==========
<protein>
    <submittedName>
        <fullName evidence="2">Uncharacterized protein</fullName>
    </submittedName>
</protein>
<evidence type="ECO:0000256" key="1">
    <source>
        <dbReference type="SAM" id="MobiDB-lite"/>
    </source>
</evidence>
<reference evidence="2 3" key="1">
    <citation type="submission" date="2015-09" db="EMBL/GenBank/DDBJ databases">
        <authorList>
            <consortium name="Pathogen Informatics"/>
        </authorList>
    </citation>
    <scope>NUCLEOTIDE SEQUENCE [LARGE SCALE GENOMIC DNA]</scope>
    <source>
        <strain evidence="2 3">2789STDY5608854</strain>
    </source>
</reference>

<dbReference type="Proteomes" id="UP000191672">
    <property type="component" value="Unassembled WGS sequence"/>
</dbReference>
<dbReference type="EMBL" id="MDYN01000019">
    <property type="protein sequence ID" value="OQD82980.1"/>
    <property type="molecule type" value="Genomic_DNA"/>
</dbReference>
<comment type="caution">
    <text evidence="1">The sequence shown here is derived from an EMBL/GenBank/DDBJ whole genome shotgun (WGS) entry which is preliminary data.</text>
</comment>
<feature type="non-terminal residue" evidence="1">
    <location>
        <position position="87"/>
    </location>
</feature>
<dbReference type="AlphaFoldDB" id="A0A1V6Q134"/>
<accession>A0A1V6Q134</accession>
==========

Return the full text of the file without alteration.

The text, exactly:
<protein>
    <submittedName>
        <fullName evidence="2">Uncharacterized protein</fullName>
    </submittedName>
</protein>
<evidence type="ECO:0000256" key="1">
    <source>
        <dbReference type="SAM" id="MobiDB-lite"/>
    </source>
</evidence>
<reference evidence="2 3" key="1">
    <citation type="submission" date="2015-09" db="EMBL/GenBank/DDBJ databases">
        <authorList>
            <consortium name="Pathogen Informatics"/>
        </authorList>
    </citation>
    <scope>NUCLEOTIDE SEQUENCE [LARGE SCALE GENOMIC DNA]</scope>
    <source>
        <strain evidence="2 3">2789STDY5608854</strain>
    </source>
</reference>

<dbReference type="Proteomes" id="UP000191672">
    <property type="component" value="Unassembled WGS sequence"/>
</dbReference>
<dbReference type="EMBL" id="MDYN01000019">
    <property type="protein sequence ID" value="OQD82980.1"/>
    <property type="molecule type" value="Genomic_DNA"/>
</dbReference>
<comment type="caution">
    <text evidence="1">The sequence shown here is derived from an EMBL/GenBank/DDBJ whole genome shotgun (WGS) entry which is preliminary data.</text>
</comment>
<feature type="non-terminal residue" evidence="1">
    <location>
        <position position="87"/>
    </location>
</feature>
<dbReference type="AlphaFoldDB" id="A0A1V6Q134"/>
<accession>A0A1V6Q134</accession>